“Subra I am 38 years of age, and I wish I had come to your blog earlier – it would have changed my life”. Anon reader.

I am not sure what many of these readers mean when they say that they should have come here earlier!! However let me hazard a guess. I think most of them wish that they KNEW the following and that they REALLY used it:

1. Knowing the importance of savings: Really if your parents did not teach you this, I would be surprised. Assuming you are in you 20s or 30s, your parents are the 1950 or 60’s generation, and they have been brought up being taught about frugality. YOU were taught for sure, YOU did not bother to learn.

2. The Power of small numbers: ‘Only when we came to your blog did we realize that even Rs. 40 a day is a good start’ – yes many parents would have missed teaching this. This is a illusion problem. The human mind cannot comprehend the power of compounding. Not your fault, blame God. Hey, but you did learn compounding in class 7 did you not?

3. Learning the power of Equity: Sorry, this is a class issue. Only a few communities in India invested in equities. Do not blame your parents. Blame should go to the community to which you belong, your parents, your siblings, friends, education….choose!!

4. I wish I had known about why my take home pay was much lesser than my gross!! I did not learn about taxation. I wish my employer had told me.

5. I wish somebody had told me that “Fixed deposits” to save taxes is such a ‘not cool’ kind of an idea. It is plain, downright stupid especially for a 23 year old fresh engineer. I wish my college syllabus had some basic financial knowledge chapters.

6. I wish I had understood the power of equity. At least I would have started an ELSS SIP.

7. I wish I had not listened to my Dad’s friend. He has sold me a premium of Rs. 33,000 per annum for a 30 year endowment policy. Now I am being told this is unadulterated shit. I wish my parents had not made me ‘dependant‘ on such people for financail advise.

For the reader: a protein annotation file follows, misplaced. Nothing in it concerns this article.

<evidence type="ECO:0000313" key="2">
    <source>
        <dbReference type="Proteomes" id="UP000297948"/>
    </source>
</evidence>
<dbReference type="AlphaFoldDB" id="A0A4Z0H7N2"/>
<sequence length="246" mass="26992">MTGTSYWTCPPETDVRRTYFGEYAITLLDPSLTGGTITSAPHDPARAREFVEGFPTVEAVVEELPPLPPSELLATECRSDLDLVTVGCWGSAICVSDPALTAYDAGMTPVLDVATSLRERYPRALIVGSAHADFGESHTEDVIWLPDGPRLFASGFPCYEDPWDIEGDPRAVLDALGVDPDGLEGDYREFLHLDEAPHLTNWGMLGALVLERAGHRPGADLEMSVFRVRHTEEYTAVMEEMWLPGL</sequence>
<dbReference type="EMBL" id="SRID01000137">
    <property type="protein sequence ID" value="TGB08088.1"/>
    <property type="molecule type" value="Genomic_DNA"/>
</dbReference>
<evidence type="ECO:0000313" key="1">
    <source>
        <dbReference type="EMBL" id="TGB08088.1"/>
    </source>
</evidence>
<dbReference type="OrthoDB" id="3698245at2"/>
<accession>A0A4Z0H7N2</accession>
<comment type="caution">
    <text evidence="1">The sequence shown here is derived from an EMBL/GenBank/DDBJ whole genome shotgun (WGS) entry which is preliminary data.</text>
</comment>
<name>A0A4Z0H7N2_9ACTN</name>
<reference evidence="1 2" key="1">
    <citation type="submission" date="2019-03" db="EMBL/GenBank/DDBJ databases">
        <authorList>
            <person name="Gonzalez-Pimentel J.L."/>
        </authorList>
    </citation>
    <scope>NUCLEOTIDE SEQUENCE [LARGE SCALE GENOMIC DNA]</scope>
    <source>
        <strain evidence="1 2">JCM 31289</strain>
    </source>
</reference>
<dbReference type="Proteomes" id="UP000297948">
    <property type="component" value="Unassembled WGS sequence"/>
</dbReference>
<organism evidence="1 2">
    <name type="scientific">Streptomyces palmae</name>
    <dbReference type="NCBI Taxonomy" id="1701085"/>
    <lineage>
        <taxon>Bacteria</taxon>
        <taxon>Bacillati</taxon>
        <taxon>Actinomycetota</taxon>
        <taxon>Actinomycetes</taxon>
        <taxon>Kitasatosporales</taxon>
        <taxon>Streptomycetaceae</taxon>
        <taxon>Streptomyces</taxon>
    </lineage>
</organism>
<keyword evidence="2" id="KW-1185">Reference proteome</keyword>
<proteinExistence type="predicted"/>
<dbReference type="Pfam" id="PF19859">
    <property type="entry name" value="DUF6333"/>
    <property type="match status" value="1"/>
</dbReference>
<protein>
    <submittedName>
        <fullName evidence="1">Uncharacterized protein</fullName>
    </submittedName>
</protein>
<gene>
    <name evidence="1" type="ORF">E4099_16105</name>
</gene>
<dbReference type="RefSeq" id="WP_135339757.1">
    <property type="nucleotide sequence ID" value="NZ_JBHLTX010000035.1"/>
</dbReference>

Well, that is all for now!

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  1. Regarding point #5, I think FD is far better for tax saving comparing with Endowement Insurance Policies. Most people regret purchasing LIc policies for tax saving.

  2. Shyam thanks for sharing the link..!
    I see it first hand, people living beyond their means.People driving huge SUV’s, Mini Vans and large houses to heat. How can you save 10% of your salary for retirement in such a situation? All the people who feature in this documentary are not the minimum wage earners, i would be worried about people who earn minimum wage and not people with double income blaming Stock market for their short comings.
    Only good thing about the documentary is it talks to Jack Bogle! It was funny to watch reactions of Michael Falcon of JP Morgan Chase, he couldn’t understand maths behind high expense ratios eating into returns of the investors. Retirement planning is not all that difficult, Choose low expense Total Market Index funds, Bonds funds, maximize tax savings and matching provided by employees, have asset allocation based on your risk appetite and recommendations for your age and you should be all set!
    The lady from Prudential should read “Common Sense on Mutual Funds by Jack Bogle” 🙂
    Most of what is shown in the documentary(except mis-selling) is still not applicable to India, since our markets are not efficient and developed like USA, i hope India will catch up. For India we will have enough data by 2025, i would like to look retrospectively at the performance of Index vs Actively managed funds in India then.

  3. Money Learning: I wish my parents had taught me!!

    – that the govt, corporations, your family, your relatives, your spouse, your children, your friends, all ads will always try to plunder your hard earned money throughout your life. so be careful

  4. In my case, my MoM (59 years old today) had told me as early as 18 years ago itself to start a Recurring Deposit and to keep putting money in it. Unfortunately, I was too lazy and not motivated enough to do it myself. I sometimes wish that she had just gone ahead and done it for me – given that I used to hand over all earnings to her anyway.

    Today, at the age of 37 (ironically, the very age when she had pleaded with me to open a recurring deposit), I now realize the power of compounding and the value of the most precious gift – Time.

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